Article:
Imagine that after saving hard for many years you bought a good, reliable car in 1993. It was nothing fancy but got you between places in relative comfort and ease. Imagine that in 2002 someone took pieces of the car away: the windshield wipers, the turn signal, the radio, the heater. But the good news is that in 2016 the person who took parts of your car away was forced to return them. But instead of giving you back the functional parts they took away, they expected you make do with tying a string between the windshield wipers to move them and also suggested that you put your hand out the window when you want to indicate that you’re turning. Your radio and heater were not returned.
This is in essence what our situation is in Surrey.
In 1993, through local bargaining that resulted in a mediated settlement, we gained a contract that had relatively good language for class size and composition and numbers for non-enrolling teachers. It was not perfect, and we had planned to make more gains in future bargaining rounds. But in 1994, the BCNDP government changed the bargaining process, and since then we can no longer bargain for any cost items locally.
Our Supreme Court win in 2016 forced the government to restore our stripped language from 2002 but things have changed since then and not all the language fits current conditions. It is outdated and doesn’t work with existing programs.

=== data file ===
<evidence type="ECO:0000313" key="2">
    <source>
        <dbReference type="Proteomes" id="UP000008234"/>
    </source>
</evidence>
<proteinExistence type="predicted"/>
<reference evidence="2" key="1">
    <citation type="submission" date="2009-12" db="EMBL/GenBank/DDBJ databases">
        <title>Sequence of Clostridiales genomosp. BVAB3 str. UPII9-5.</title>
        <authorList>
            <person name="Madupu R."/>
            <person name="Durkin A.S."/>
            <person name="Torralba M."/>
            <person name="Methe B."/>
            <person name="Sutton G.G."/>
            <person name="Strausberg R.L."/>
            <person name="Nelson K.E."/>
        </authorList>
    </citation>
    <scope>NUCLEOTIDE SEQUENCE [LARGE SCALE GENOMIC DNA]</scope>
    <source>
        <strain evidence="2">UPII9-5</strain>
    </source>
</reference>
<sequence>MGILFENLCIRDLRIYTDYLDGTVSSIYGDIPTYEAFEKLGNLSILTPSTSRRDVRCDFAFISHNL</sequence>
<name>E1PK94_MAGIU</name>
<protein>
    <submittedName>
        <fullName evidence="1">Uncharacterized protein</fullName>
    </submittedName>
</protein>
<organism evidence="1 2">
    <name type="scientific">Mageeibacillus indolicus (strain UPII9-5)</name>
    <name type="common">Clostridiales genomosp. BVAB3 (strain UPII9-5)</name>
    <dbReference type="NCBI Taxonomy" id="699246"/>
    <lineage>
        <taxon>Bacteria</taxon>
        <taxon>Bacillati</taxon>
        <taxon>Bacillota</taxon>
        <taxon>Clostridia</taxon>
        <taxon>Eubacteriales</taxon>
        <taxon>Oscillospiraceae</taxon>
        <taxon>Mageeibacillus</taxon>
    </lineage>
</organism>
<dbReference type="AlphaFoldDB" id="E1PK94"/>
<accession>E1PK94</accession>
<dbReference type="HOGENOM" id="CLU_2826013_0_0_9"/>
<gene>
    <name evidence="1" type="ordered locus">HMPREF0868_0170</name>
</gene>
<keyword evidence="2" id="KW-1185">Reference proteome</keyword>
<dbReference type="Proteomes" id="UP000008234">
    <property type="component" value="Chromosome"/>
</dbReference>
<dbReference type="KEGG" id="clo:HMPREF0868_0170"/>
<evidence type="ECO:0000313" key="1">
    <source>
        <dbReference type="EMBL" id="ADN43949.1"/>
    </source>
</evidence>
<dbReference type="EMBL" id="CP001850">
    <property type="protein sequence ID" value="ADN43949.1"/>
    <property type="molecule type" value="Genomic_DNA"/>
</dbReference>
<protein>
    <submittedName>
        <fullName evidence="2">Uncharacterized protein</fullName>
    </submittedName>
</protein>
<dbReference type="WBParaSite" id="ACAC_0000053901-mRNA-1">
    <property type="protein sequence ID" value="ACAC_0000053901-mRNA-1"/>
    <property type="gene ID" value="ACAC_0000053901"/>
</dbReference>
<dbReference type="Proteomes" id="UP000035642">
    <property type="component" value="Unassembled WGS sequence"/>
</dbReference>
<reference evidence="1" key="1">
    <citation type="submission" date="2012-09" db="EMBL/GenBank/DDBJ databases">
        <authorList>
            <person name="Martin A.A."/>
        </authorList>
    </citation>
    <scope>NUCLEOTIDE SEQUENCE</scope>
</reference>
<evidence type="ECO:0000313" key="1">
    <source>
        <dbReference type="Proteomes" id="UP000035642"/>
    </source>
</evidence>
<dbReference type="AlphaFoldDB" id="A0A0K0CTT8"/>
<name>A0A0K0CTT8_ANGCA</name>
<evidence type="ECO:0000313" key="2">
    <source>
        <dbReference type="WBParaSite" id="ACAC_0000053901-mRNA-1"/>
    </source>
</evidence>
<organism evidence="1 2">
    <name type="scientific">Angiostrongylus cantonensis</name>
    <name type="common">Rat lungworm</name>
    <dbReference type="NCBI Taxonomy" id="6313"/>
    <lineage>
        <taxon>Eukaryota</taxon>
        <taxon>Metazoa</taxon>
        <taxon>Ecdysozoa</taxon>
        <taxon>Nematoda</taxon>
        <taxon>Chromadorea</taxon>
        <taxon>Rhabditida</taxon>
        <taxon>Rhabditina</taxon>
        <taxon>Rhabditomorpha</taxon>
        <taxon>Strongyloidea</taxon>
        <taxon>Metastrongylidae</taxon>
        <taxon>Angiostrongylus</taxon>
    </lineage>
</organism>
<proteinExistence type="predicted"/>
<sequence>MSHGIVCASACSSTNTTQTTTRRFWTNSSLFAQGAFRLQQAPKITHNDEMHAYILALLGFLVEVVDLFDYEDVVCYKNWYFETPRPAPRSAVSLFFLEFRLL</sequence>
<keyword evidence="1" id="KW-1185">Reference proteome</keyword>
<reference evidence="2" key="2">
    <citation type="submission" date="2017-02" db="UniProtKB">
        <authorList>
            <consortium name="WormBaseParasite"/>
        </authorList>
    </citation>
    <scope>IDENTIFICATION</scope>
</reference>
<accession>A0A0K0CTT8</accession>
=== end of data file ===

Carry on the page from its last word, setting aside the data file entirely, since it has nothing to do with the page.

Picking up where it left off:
Due to this, we have an agreement with the employer that says that they have to offer us remedy in some form if classes are not in compliance with Collective Agreement class size and composition limits. The agreement does not restrict the staffing that the School District can provide. The employer can choose to do better and to add resources to the system but instead we often see the same limited resources used in different ways.
Because not enough extra resources are being added to the system, classes are being organized with the maximum numbers of students. As a result, we are often seeing classes that are in violation of size and composition limits right at the start of the school year. Instead of being an exception, it seems that remedy has become the rule.
Let’s go back to the car we had in 1993. All the components worked well. There were no luxuries, just basic functionality. We’re still waiting to have a car that provided the same basic functions that it did before it was taken away. We’re still waiting for our loss to be fully restored.